On May 3rd and 4th, 2006 in Texcoco and San Salvador Atenco, state of Mexico, Mexico, 47 women were arbitrarily detained during a police operation carried out by state and federal forces, characterized by the excessive and indiscriminate use of force. The female detainees were brutally beaten, humiliated and abused, and the majority denounced suffering sexual torture at the hands of the police.
Since then, 11 women have fought for justice, taking their case before national courts and now before the Inter-American Commission on Human Rights. However, despite the seriousness of the violations and their detailed documentation, absolute impunity persists in the case. Therefore, 6 years after the events, the women of Atenco continue suffering discrimination and institutional violence, as well as a lack of access to justice and reparations.
Violence against women, according to the Convention of Belém Do Pará, ratified by Mexico in 1998, “is an offense against human dignity and a manifestation of the historically unequal power relations between women and men”. To that extent we emphasize that the use of sexual torture as a tool of repression in the case of Atenco not only affects the women who were detained and abused, but also Mexican society as a whole.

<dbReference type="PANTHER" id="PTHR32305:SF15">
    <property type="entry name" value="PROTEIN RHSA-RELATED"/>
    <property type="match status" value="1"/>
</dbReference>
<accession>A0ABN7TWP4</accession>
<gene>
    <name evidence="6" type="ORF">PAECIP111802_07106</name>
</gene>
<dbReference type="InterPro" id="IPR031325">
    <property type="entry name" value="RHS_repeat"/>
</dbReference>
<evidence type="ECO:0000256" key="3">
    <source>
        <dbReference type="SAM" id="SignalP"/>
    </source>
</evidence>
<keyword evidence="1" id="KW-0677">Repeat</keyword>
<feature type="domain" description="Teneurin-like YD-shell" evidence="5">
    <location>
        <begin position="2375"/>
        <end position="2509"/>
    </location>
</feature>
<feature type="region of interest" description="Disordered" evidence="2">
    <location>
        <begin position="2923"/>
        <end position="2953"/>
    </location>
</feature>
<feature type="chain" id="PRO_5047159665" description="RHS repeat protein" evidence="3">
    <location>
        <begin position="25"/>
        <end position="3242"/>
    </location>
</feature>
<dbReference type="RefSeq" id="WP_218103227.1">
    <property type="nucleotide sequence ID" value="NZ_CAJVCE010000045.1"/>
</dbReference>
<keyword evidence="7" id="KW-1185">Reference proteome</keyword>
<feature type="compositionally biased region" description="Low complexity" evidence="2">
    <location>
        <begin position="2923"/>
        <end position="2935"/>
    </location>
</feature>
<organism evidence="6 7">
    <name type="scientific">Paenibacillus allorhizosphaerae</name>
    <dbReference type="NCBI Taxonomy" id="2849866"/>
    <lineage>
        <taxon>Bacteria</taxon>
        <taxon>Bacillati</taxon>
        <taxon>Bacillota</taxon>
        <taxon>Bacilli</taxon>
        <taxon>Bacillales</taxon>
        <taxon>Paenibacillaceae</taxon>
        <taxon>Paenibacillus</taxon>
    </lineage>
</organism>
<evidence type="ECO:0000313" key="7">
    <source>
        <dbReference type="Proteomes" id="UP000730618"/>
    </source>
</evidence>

Consequently, on the sixth anniversary of the events, the undersigned organizations express our support for the women of Atenco and demand that Mexico comply with its obligations under international treaties, the Constitution and the legislation currently in force; specifically, to properly investigate the sexual torture inflicted on the women of Atenco, punish the perpetrators and make reparations for the damages.
As long as violence against women and impunity persist in cases like that of the women of Atenco, it is impossible to assert that Mexico is a truly democratic State governed by the rule of law.